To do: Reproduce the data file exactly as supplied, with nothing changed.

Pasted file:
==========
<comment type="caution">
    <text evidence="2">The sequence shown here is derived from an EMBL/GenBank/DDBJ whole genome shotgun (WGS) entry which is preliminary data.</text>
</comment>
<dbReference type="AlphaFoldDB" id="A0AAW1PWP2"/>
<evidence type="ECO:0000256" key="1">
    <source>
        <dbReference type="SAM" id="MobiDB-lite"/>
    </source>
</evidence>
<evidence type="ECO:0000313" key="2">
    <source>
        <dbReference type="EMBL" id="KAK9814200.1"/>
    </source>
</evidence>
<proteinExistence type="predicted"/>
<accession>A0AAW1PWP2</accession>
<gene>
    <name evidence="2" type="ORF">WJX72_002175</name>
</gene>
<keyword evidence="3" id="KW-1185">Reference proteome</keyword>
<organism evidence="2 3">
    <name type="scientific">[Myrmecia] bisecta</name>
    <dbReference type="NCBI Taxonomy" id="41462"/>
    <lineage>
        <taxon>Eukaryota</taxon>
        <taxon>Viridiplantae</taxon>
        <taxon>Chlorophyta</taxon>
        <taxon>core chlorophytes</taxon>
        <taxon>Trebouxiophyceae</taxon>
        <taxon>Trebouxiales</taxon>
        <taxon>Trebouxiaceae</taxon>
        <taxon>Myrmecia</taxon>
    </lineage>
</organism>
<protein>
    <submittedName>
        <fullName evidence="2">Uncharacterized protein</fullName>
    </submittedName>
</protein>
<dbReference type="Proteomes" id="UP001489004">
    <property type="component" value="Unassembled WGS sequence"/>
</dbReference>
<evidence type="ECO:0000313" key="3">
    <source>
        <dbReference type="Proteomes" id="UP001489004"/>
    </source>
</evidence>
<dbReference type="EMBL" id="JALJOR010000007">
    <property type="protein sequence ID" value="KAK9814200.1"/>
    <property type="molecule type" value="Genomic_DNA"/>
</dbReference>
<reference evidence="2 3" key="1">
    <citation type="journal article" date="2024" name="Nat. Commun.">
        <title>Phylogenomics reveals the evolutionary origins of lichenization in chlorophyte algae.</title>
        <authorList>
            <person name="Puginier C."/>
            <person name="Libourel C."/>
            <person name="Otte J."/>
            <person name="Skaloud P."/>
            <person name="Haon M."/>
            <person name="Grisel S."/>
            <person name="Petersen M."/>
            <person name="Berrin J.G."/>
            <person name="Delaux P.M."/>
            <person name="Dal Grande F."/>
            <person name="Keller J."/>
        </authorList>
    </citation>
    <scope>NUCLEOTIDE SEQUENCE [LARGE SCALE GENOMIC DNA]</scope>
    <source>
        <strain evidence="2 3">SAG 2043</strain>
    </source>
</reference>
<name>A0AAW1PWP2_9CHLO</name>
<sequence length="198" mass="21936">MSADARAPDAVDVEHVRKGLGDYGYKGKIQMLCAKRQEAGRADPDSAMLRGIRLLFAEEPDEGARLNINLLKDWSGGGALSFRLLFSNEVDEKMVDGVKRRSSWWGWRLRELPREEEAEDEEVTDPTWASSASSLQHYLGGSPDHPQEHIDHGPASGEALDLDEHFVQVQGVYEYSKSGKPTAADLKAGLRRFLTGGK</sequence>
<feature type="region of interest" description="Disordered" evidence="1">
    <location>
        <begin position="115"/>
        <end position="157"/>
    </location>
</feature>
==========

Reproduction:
<comment type="caution">
    <text evidence="2">The sequence shown here is derived from an EMBL/GenBank/DDBJ whole genome shotgun (WGS) entry which is preliminary data.</text>
</comment>
<dbReference type="AlphaFoldDB" id="A0AAW1PWP2"/>
<evidence type="ECO:0000256" key="1">
    <source>
        <dbReference type="SAM" id="MobiDB-lite"/>
    </source>
</evidence>
<evidence type="ECO:0000313" key="2">
    <source>
        <dbReference type="EMBL" id="KAK9814200.1"/>
    </source>
</evidence>
<proteinExistence type="predicted"/>
<accession>A0AAW1PWP2</accession>
<gene>
    <name evidence="2" type="ORF">WJX72_002175</name>
</gene>
<keyword evidence="3" id="KW-1185">Reference proteome</keyword>
<organism evidence="2 3">
    <name type="scientific">[Myrmecia] bisecta</name>
    <dbReference type="NCBI Taxonomy" id="41462"/>
    <lineage>
        <taxon>Eukaryota</taxon>
        <taxon>Viridiplantae</taxon>
        <taxon>Chlorophyta</taxon>
        <taxon>core chlorophytes</taxon>
        <taxon>Trebouxiophyceae</taxon>
        <taxon>Trebouxiales</taxon>
        <taxon>Trebouxiaceae</taxon>
        <taxon>Myrmecia</taxon>
    </lineage>
</organism>
<protein>
    <submittedName>
        <fullName evidence="2">Uncharacterized protein</fullName>
    </submittedName>
</protein>
<dbReference type="Proteomes" id="UP001489004">
    <property type="component" value="Unassembled WGS sequence"/>
</dbReference>
<evidence type="ECO:0000313" key="3">
    <source>
        <dbReference type="Proteomes" id="UP001489004"/>
    </source>
</evidence>
<dbReference type="EMBL" id="JALJOR010000007">
    <property type="protein sequence ID" value="KAK9814200.1"/>
    <property type="molecule type" value="Genomic_DNA"/>
</dbReference>
<reference evidence="2 3" key="1">
    <citation type="journal article" date="2024" name="Nat. Commun.">
        <title>Phylogenomics reveals the evolutionary origins of lichenization in chlorophyte algae.</title>
        <authorList>
            <person name="Puginier C."/>
            <person name="Libourel C."/>
            <person name="Otte J."/>
            <person name="Skaloud P."/>
            <person name="Haon M."/>
            <person name="Grisel S."/>
            <person name="Petersen M."/>
            <person name="Berrin J.G."/>
            <person name="Delaux P.M."/>
            <person name="Dal Grande F."/>
            <person name="Keller J."/>
        </authorList>
    </citation>
    <scope>NUCLEOTIDE SEQUENCE [LARGE SCALE GENOMIC DNA]</scope>
    <source>
        <strain evidence="2 3">SAG 2043</strain>
    </source>
</reference>
<name>A0AAW1PWP2_9CHLO</name>
<sequence length="198" mass="21936">MSADARAPDAVDVEHVRKGLGDYGYKGKIQMLCAKRQEAGRADPDSAMLRGIRLLFAEEPDEGARLNINLLKDWSGGGALSFRLLFSNEVDEKMVDGVKRRSSWWGWRLRELPREEEAEDEEVTDPTWASSASSLQHYLGGSPDHPQEHIDHGPASGEALDLDEHFVQVQGVYEYSKSGKPTAADLKAGLRRFLTGGK</sequence>
<feature type="region of interest" description="Disordered" evidence="1">
    <location>
        <begin position="115"/>
        <end position="157"/>
    </location>
</feature>